Video: Bobcat Kittens, Mom Move Into Historic Texas Fort

Video: Bobcat Kittens, Mom Move Into Historic Texas Fort
A ruin at Texas' Fort Griffin State Historic Site seemed like a good den to one bobcat mother with kittens.
Susan Logan-McCracken
Posted: February 2, 2015, 2 p.m. EDT
All moms need a safe place to raise their young, so one bobcat mama made her den in one of the ruins at the Fort Griffin
State Historic Site, just north of Albany, Texas.
Two popular Facebook videos, listed as Bobcat Family Invades Historic Building Episode 1 and Bobcat Family Invades
Historic Building Episode 2, capture the mother bobcat caring for her kittens, from carrying them in her mouth, to providing
their meals and watching them play. A skunk and a raccoon also seek shelter in the building, but make hasty exits when
they discover the carnivore family inside. Occasionally, a Texas longhorn strolls by and a couple of humans take a peek.
Post by Fort Griffin State Historic Site.
The bobcat, Lynx rufus, is classified as Least Concern on the IUCN Red List of Endangered Species, and is one of the few
wild felids whose population is stable. Bobcats reside mostly in the United States, but can also be found in southern Canada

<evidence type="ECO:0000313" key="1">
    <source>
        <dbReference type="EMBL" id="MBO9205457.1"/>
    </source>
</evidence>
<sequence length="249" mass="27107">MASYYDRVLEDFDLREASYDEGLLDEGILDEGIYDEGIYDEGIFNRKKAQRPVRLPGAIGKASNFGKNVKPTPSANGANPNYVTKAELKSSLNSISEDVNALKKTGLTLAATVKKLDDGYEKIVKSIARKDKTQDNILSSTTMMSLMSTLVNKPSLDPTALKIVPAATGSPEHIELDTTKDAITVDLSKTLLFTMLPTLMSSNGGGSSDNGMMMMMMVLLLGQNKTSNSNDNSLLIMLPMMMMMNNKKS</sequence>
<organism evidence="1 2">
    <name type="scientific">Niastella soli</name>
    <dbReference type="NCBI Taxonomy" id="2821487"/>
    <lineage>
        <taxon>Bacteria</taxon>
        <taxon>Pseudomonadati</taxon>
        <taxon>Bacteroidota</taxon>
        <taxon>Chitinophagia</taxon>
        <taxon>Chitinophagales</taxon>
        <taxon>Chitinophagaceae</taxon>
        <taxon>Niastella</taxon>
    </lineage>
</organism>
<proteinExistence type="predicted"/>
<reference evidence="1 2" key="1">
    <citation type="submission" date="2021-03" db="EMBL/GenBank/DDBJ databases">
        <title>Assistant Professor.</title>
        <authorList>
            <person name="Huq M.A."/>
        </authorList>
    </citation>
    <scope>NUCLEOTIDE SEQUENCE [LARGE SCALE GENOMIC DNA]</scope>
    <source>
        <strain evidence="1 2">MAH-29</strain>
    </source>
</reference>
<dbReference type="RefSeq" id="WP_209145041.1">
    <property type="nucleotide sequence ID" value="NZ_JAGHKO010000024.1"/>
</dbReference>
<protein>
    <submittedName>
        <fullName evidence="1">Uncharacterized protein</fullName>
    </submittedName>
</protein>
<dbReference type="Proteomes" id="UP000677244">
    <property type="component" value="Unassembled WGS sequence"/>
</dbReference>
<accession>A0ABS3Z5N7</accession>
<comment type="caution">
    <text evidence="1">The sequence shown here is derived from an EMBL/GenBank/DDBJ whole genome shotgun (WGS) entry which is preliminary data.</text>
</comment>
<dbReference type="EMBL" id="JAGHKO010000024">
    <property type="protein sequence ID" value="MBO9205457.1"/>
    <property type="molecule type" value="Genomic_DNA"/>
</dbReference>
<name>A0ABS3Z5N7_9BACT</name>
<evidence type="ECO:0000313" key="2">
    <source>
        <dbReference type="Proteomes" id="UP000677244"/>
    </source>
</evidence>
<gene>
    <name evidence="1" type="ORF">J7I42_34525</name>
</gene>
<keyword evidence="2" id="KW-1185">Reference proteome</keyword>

and northern Mexico. Where you find large rabbit and rodent populations, you will find thriving bobcat families, like the one
in the Texas Historical Commission video. Bobcats also prefer habitats with ample ground cover and shelter for their dens,
which explains why an abandoned building or a defunct fort would appeal so much to a bobcat mother with kittens to
Owned by the Texas Historical Commission, Fort Griffin was a defensive fort from 1867 to 1881, and became open to the
public for camping, hiking and fishing in 1938. Because the remote West Texas campsite is far from any artificial nighttime
light sources, the grounds are also ideal for stargazing. The fort is home to the Official State of Texas Longhorn Herd and
many other critters, including the mother bobcat and her two kittens.